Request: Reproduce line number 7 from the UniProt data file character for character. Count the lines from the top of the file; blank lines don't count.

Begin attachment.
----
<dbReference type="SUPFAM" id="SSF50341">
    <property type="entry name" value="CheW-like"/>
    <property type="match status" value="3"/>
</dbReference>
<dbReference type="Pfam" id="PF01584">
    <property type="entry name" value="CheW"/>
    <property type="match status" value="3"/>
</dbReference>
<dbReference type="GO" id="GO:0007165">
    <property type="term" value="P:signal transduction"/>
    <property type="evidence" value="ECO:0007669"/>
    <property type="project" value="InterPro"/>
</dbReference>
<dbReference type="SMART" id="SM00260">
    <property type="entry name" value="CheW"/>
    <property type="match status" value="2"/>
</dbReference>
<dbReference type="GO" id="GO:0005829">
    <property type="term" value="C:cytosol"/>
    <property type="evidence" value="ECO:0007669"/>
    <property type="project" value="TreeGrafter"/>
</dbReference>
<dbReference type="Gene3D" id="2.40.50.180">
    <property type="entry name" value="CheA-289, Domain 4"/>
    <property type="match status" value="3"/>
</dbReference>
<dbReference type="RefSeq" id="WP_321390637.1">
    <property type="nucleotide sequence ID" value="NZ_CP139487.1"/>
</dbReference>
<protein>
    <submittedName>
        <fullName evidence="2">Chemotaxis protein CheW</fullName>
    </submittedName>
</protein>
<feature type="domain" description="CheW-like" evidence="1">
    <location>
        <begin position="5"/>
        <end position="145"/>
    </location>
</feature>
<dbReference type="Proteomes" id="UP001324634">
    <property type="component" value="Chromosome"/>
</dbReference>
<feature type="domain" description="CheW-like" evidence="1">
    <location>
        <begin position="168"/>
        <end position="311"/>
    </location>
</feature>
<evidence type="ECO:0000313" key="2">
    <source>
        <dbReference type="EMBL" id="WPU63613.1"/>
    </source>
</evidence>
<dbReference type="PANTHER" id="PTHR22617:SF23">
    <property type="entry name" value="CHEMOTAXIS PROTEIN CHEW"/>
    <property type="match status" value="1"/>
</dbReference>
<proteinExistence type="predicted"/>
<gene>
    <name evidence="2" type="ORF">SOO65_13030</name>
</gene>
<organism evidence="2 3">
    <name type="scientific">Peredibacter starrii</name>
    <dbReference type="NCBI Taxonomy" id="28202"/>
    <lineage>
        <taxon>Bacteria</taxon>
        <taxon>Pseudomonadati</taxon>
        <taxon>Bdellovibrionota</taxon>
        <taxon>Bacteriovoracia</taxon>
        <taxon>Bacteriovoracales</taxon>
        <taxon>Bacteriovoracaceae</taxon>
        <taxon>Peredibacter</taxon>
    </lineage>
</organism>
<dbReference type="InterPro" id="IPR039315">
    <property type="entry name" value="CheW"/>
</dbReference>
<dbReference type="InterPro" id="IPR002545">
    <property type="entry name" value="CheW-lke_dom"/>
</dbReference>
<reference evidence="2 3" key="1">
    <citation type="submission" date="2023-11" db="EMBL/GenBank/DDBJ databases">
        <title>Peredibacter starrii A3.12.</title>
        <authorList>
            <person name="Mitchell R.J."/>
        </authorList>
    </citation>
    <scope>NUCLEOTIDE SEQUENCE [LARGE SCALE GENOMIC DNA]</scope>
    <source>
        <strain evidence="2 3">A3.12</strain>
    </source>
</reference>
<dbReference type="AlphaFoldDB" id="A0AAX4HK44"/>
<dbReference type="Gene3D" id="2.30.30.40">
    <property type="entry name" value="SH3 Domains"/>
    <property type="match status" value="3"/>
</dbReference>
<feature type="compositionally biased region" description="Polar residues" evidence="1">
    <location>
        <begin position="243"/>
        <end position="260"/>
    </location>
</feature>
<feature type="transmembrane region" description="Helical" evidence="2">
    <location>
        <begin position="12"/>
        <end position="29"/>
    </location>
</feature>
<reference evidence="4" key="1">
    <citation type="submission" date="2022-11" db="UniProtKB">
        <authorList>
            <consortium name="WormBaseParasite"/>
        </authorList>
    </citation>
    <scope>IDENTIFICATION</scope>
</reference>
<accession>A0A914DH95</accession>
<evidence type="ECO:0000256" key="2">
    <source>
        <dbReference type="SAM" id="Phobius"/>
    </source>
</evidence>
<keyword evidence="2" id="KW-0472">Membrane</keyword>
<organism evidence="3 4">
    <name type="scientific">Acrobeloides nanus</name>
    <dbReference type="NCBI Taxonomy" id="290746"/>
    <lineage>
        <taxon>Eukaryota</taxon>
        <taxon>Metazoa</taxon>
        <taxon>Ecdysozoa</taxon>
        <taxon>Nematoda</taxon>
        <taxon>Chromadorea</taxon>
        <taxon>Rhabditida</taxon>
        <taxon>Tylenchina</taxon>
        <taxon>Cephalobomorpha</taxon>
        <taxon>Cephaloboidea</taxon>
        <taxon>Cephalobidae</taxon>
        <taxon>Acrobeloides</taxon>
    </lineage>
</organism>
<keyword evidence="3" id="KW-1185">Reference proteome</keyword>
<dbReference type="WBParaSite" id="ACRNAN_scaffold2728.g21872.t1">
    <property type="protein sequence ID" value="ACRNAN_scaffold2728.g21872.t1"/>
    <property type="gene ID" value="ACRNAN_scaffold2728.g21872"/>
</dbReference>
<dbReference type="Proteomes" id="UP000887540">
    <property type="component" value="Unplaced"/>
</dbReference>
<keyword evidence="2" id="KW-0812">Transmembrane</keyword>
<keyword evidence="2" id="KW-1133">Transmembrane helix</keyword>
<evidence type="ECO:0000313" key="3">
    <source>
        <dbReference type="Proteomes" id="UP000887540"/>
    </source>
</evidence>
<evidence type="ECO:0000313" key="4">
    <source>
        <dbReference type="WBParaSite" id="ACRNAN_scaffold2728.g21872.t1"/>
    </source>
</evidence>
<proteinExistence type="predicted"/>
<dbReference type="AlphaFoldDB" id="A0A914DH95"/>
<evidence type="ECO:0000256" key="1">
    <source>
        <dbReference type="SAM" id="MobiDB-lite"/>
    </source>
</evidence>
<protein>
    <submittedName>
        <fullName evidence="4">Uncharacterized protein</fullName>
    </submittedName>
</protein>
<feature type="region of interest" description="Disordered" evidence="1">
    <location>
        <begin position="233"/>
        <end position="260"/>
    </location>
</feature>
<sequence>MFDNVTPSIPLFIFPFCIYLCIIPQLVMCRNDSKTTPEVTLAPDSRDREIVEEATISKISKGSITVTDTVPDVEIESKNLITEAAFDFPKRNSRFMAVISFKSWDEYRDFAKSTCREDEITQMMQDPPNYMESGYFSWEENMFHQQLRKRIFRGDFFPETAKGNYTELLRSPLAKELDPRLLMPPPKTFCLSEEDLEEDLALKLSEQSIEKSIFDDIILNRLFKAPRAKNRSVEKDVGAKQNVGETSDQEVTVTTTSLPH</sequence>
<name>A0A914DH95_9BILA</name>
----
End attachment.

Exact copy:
    <property type="match status" value="3"/>